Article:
We are pleased to let you know that your child can receive a daily phonics lesson whilst schools are closed. Phonics is the way we teach children to recognise the sounds in words. It helps your child to learn to read and is an essential part of your child’s education.
During the summer term, you will be able to access for your child a daily phonics lesson by clicking on Letters and Sounds for home and school. All lessons are introduced by celebrities, including children’s TV presenters, which adds an exciting addition to the lessons.
There are three sets of daily lessons to choose from and we suggest your child starts with one set of lessons most suitable to their year group and reading ability. If you’re not sure which lessons your child should watch or your child finds the lessons too difficult, then your school should be able to recommend which lessons are the most appropriate for your child.
From Monday 27 April, a new phonics lesson will be uploaded everyday, Monday to Friday, at the times below during the summer term. *After upload, each lesson will then be available to watch at any time during the summer term.
11 am* Learning to blend
For children in Reception and Year 1 who need extra practice sounding and reading words such as ‘tap’ ‘cap’ ‘mat’ ‘pat’
10 am* Reception Summer term
For children who can confidently blend and read words such as ‘fish’ ‘chat’ and ‘rain’
10:30 am* Year 1 Summer term
For children who can confidently blend and read words such as ‘stamp’ ‘chair’ and ‘green
These can be accessed via YouTube.
See the link below on every week day.
The online lessons are designed to follow the phonics programme your child has been learning at school and are the only online Letters and Sounds lessons approved and funded by the Department for Education.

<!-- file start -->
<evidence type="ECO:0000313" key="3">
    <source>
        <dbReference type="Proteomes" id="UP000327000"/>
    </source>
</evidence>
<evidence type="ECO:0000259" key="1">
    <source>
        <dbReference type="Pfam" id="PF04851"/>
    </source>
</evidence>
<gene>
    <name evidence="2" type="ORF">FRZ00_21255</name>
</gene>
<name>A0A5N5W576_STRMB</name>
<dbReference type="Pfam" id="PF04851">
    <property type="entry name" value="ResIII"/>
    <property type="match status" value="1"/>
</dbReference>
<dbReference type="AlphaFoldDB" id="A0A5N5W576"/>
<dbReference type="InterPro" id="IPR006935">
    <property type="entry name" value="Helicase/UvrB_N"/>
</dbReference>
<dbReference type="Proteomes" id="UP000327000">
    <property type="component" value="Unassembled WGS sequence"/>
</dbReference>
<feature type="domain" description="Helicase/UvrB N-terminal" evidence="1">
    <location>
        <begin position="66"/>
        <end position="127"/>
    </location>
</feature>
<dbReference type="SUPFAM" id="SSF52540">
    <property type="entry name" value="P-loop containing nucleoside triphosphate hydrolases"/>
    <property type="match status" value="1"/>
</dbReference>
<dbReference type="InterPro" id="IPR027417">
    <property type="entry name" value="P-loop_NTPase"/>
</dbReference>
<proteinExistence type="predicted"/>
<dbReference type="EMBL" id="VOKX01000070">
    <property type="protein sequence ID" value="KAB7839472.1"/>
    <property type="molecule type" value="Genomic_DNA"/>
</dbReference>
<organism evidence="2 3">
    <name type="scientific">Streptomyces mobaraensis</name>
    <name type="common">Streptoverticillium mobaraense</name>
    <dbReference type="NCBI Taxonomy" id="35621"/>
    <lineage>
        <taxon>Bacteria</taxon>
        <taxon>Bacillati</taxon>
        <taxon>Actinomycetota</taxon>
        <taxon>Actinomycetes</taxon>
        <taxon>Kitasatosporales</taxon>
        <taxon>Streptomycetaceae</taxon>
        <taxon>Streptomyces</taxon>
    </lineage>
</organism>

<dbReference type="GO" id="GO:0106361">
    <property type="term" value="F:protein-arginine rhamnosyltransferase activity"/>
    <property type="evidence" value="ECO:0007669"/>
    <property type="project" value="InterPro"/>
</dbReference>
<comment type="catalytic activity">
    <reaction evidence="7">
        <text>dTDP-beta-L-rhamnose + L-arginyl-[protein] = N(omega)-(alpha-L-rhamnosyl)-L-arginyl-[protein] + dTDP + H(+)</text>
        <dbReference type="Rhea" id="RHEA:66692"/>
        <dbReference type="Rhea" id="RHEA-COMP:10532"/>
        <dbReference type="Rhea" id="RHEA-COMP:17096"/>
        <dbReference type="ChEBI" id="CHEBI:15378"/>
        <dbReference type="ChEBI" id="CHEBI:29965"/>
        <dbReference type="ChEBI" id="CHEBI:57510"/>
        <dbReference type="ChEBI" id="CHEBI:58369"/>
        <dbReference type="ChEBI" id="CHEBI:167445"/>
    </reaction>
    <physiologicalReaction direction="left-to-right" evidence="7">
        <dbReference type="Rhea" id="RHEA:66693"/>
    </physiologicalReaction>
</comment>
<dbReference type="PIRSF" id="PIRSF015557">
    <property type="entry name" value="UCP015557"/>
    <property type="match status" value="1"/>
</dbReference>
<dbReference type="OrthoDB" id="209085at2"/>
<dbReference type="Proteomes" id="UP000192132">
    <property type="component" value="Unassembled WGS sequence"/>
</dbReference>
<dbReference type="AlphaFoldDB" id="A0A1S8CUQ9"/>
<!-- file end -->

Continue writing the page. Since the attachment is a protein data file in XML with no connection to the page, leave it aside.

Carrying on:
As with all online content, parents and carers are advised to supervise their child’s use of the internet. Further guidance and support on the use of online materials can be accessed from websites such as ParentInfo and Internetmatters.org
If you need some support knowing which lesson your child should be watching don't hesitate to email your class teacher.'
Phoneme - The smallest unit of sound. There are approximately 44 phonemes in English (it depends on different accents). Phonemes can be put together to make words.
Grapheme - A way of writing down a phoneme. Graphemes can be made up from 1 letter e.g. p, 2 letters e.g. sh, 3 letters e.g. tch or 4 letters e.g ough.
GPC - This is short for Grapheme Phoneme Correspondence. Knowing a GPC means being able to match a phoneme to a grapheme and vice versa.
Digraph - A grapheme containing two letters that makes just one sound (phoneme).
Trigraph - A grapheme containing three letters that makes just one sound (phoneme).
Oral Blending - This involves hearing phonemes and being able to merge them together to make a word. Children need to develop this skill before they will be able to blend written words.
Blending- This involves looking at a written word, looking at each grapheme and using knowledge of GPCs to work out which phoneme each grapheme represents and then merging these phonemes together to make a word. This is the basis of reading.
Oral Segmenting - This is the act hearing a whole word and then splitting it up into the phonemes that make it. Children need to develop this skill before they will be able to segment words to spell them.
Segmenting - This involves hearing a word, splitting it up into the phonemes that make it, using knowledge of GPCs to work out which graphemes represent those phonemes and then writing those graphemes down in the right order. This is the basis of spelling.